/ Published October 26, 2018
The U.S. Naval Institute on Marine Corps Aviation, edited by Thomas J. Cutler. Naval Institute Press, 2016, 176 pp.
Long before today’s US Air Force (USAF) ever came to be, the other services had airpower components that contributed to their victories in multiple campaigns. Today’s military members, of course, know that each service has its elements of airpower. But what some of today’s members may forget is how military weapons developed and the subsequent challenges that arose once air capabilities were introduced into the armed services. The U.S. Naval Institute on Marine Corps Aviation is one of a two-book series about the US Marine Corps (USMC) with nine chapters, written and published at various times throughout the twentieth century that expose different aspects of the development of USMC airpower. From explaining the people and units who paved the way in the early years of Marine air support to exploring the future of air expeditionary units, this succinct anthology delivers a brief introduction to the history of Marine Corps aviation.
This collection of essays presents a variety of authors’, writing styles, and subjects—not a dry, technical history as one may expect with such a title. The authors are primarily military officers, and one wrote about himself in the third person as he gave a very detailed account of Marine Corps aviation in the Vietnam War. Lt Gen Keith B. McCutcheon, USMC, assumed command of the First Marine Aircraft Wing (1st MAW) in Vietnam in 1965. His chapter, “Marine Aviation in Vietnam,” constitutes more than half of the book, making this a worthwhile read for anyone interested in learning about the specific details of the USMC air capabilities in the Vietnam War. Though it may interest those craving a thorough history of the 1st MAW, it is a lengthy, acronym-laden section that may deter more casual readers.
Other authors contribute significantly shorter and more easily accessible pieces, some with incredible stories of inventing new ways to employ aircraft just a few years after the Wright Brothers’ invention. The first chapter focuses on the earliest utilization of aircraft by the Marine Corps in China in 1926, which was the first time the USMC had a combined “air-ground force” (pp. 19). This 17-page exposé, which is an excellent start to the book, abounds in colorful stories about how having aviation units gave newfound advantages to ground troops. One of these new advantages was a radio station traveling with the ground troops that could use Morse code to communicate with friendly airplanes up to 15 miles away, allowing for intelligence transmissions and the option of aerial support if needed (p. 15).
Several of the articles reveal the authors’ stances on the utility and significance of Marine airpower. Most notably, in the chapter “An Infantryman’s Opinion,” the author, Maj J. N. Rentz, USMC Reserve, boldly states, “The Marines on the ground . . . will insist on close-in air support by Marines for Marines . . . [the Marine commander] cannot afford misunderstandings which may arise as a result of inter-Service differences (p. 51).” This piece, written just two years after the birth of the USAF, advocates USMC control over the airpower for what was then known as “close-in air support” (CAS). He asserts that Marines understood Marine tactics and jargon better than a member of a different service and could, therefore, provide faster, more accurate support.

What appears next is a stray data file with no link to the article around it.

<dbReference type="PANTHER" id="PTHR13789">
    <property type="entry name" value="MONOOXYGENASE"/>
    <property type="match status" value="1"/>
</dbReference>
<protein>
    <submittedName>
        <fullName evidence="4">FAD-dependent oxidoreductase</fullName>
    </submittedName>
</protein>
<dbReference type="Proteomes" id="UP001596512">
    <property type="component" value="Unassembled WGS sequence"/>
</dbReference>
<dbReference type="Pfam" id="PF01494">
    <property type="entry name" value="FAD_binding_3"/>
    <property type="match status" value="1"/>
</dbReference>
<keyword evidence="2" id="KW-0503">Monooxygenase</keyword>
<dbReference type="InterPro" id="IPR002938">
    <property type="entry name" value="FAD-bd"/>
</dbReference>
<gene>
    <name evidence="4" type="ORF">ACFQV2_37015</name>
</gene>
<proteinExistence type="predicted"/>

Though Major Rentz has an understandable concern in 1949, the modern American military has come to see that CAS can be reliably provided by Air Force pilots; these air warriors have worked hand-in-hand with Marine ground force commanders to aid them countless times in the decades since. Major Rentz’s arguments that USMC commanders would desire only Marine-operated CAS are antiquated in a world where the Air Force’s contributions have been immeasurable and indispensable; today, the USAF has at least 10 air platforms with CAS-providing capabilities, ranging from the A-10 to the MQ-9. However, the reminder of the significance of interservice collaboration and how far the military has come in this partnership would serve well any enthusiasts craving more exposure to the Marine Corps side of military aviation history.
This book, detailed and specific, engages those curious about the backstory of USMC aviation. While it is certainly not all-encompassing, it provides a wide range of perspectives that, although slightly dated, vivify the growth of aviation as a Marine Corps asset. From the use of biplanes in China to supporting the Second Nicaraguan Campaign in 1927 to F/A-18s dropping ordinance in the Persian Gulf War, the Marine Corps’ airpower has come a long way, and the compendious collection of these stories and analyses in 176 pages rewards the time investment.
2nd Lt Briana N. Dutcher, USAF
Joint Base San Antonio–Randolph, Texas
"The views expressed are those of the author(s) and do not reflect the official policy or position of the US government or the Department of Defense."